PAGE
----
The colorful Captain John "Mad Jack" Percival was a legend in his time. Known as a seaman of uncommon ability and fearlessness, he led such an extraordinary life that he drew the attention of the famous novelists Hawthorne, Melville, and Michener. The fact that his first and last ships are national shrines has only enhanced his reputation. Percival's naval career began in 1797 when he was impressed into British naval service aboard the HMS Victory and ended in 1846 after taking the USS Constitution on her only around-the-world cruise. This book draws from unpublished journals, letters, and logs to provide previously unknown details about his adventures and the formative years of the U.S. Navy.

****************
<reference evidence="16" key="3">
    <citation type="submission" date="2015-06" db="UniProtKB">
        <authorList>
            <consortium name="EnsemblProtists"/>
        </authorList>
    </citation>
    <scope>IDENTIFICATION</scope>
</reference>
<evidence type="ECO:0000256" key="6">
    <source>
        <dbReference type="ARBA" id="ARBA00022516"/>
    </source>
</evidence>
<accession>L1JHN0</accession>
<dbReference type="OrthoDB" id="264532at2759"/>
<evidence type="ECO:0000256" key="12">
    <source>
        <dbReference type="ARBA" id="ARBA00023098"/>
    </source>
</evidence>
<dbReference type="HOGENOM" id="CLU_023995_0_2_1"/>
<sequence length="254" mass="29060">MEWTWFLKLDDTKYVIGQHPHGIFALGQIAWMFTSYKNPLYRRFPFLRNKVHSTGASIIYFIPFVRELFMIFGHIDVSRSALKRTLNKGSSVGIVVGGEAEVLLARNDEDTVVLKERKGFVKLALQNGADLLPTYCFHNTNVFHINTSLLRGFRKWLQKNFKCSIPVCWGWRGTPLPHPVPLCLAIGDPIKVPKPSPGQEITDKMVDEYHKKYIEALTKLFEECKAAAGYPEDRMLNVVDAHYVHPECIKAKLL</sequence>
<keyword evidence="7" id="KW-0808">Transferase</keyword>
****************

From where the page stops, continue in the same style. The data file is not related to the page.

Hailing from Cape Cod and recognized by Congress for meritorious action in the War of 1812, Mad Jack fought against the French and British and had the Constitution off the coast of Mexico when war with that country broke out. In between he chased West Indies pirates and Globe mutineers, tussled with South Pacific chieftains, policed distant American whalers and merchantmen, charted unknown waters, quarreled with missionaries, educated and trained midshipmen, and skirmished with local forces in what is now Vietnam. This work is just as entertaining as the tall tales about this heroic figure spun by generations of seamen, but it is completely true.